Always discuss dietary supplements with your doctor or healthcare provider before you start taking them. You may not need them and could run the risk of doing more harm than good.

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Key Takeaways… 

The benefits of vitamin D are clear, but still over half the world’s population remain deficient in this vital nutrient. Make sure you’re on the right side of that stat by adding vitamin D-rich foods to your diet — and if you notice any symptoms of low vitamin D levels, seek medical advice. You could benefit from extra vitamin D, especially during the winter months.  

Get inspired: Check out our Daily Health articles for more diet and lifestyle tips & advice.

References

  1. Cynthia Aranow (2011). Vitamin D and the immune system – https://pubmed.ncbi.nlm.nih.gov/21527855/

  2. Mitsuyoshi UrashimaTakaaki SegawaMinoru OkazakiMana KuriharaYasuyuki WadaHiroyuki Ida (2010). Randomized trial of vitamin D supplementation to prevent seasonal influenza A in schoolchildren – https://pubmed.ncbi.nlm.nih.gov/20219962/
  3. Kassandra L. Munger, Lynn I. Levin, Bruce W. Hollis (2006). Serum 25-Hydroxyvitamin D Levels and Risk of Multiple Sclerosis – https://jamanetwork.com/journals/jama/fullarticle/204651

  4. Suzanne Judd, and Vin Tangpricha (2009). Vitamin D Deficiency and Risk for Cardiovascular Disease – https://www.ncbi.nlm.nih.gov/pmc/articles/PMC2726624/

  5. R. Jorde, M. Sneve, Y. Figenschau, J. Svartberg, K. Waterloo (2008).  Effects of vitamin D supplementation on symptoms of depression in overweight and obese subjects: randomized double blind trial – https://onlinelibrary.wiley.com/doi/full/10.1111/j.1365-2796.2008.02008.x
  6. Geneviève C. Major, Francine P. Alarie, Jean Doré and Angelo Tremblay (2008). Calcium plus vitamin D supplementation and fat mass loss in female very low-calcium consumers: potential link with a calcium-specific appetite control – https://www.cambridge.org/core/journals/british-journal-of-nutrition/article/calcium-plus-vitamin-d-supplementation-and-fat-mass-loss-in-female-very-lowcalcium-consumers-potential-link-with-a-calciumspecific-appetite-control/623D71E0A965E910C48903089FA7B56C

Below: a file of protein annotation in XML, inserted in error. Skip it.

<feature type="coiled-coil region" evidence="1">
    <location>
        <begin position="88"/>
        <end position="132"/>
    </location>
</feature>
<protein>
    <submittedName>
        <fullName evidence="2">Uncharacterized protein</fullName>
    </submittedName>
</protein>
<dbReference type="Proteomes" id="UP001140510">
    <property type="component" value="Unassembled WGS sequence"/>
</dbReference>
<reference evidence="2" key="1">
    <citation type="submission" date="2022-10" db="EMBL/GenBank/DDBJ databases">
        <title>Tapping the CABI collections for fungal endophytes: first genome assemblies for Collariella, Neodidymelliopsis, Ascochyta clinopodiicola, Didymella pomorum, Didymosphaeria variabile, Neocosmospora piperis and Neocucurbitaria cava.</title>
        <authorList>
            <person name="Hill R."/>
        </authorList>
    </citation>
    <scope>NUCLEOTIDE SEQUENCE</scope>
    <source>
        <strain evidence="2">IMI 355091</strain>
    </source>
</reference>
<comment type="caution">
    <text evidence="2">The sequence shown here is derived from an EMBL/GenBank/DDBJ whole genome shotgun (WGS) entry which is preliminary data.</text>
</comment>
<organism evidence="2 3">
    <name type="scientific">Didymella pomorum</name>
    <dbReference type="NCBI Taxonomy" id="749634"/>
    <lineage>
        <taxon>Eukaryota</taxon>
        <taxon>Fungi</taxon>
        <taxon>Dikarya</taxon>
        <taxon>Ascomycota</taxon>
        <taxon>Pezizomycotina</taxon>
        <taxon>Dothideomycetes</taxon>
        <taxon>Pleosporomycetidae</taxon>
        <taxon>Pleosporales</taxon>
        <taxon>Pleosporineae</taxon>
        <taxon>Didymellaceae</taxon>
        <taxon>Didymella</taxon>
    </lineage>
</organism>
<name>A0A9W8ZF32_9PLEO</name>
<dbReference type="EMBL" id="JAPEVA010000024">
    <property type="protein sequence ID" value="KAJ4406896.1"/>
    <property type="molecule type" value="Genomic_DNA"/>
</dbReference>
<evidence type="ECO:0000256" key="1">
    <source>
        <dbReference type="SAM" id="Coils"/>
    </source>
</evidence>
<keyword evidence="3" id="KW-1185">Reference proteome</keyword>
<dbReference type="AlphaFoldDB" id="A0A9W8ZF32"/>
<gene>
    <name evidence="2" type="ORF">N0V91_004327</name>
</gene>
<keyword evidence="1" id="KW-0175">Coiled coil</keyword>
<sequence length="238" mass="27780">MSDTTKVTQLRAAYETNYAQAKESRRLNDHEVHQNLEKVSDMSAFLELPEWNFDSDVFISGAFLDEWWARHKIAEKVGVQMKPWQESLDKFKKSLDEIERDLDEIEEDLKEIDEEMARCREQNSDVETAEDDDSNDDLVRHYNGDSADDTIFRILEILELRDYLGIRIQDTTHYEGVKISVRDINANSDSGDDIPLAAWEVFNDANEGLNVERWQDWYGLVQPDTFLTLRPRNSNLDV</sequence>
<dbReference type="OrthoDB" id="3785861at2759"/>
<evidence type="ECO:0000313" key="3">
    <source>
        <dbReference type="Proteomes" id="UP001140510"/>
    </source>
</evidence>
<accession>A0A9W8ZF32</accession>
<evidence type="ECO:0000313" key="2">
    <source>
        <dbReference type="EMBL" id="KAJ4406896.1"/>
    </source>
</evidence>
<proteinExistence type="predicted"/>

7. Claire Hastie (2020). Does vitamin D protect against COVID-19? – https://www.hdruk.ac.uk/news/does-vitamin-d-protect-against-covid-19/

  8. Mahmud MahamidOmar Abu-ElhijaMosab SamamraAmmad MahamidWilliam Nseir (2014). Association between vitamin D levels and alopecia areata – https://pubmed.ncbi.nlm.nih.gov/25058999/

  9. NHS – Vitamin D – https://www.nhs.uk/conditions/vitamins-and-minerals/vitamin-d/

  10. British Nutrition Foundation – New reports New advice on vitamin D – https://www.nutrition.org.uk/nutritioninthenews/new-reports/983-newvitamind.html

  11. Rathish Nair and Arun Maseeh – Vitamin D: The “sunshine” vitamin – https://www.ncbi.nlm.nih.gov/pmc/articles/PMC3356951/

While we've ensured that everything you read on the Health Centre is medically reviewed and approved, information presented here is not intended to be a substitute for professional medical advice, diagnosis, or treatment. It should never be relied upon for specific medical advice. If you have any questions or concerns, please talk to your doctor.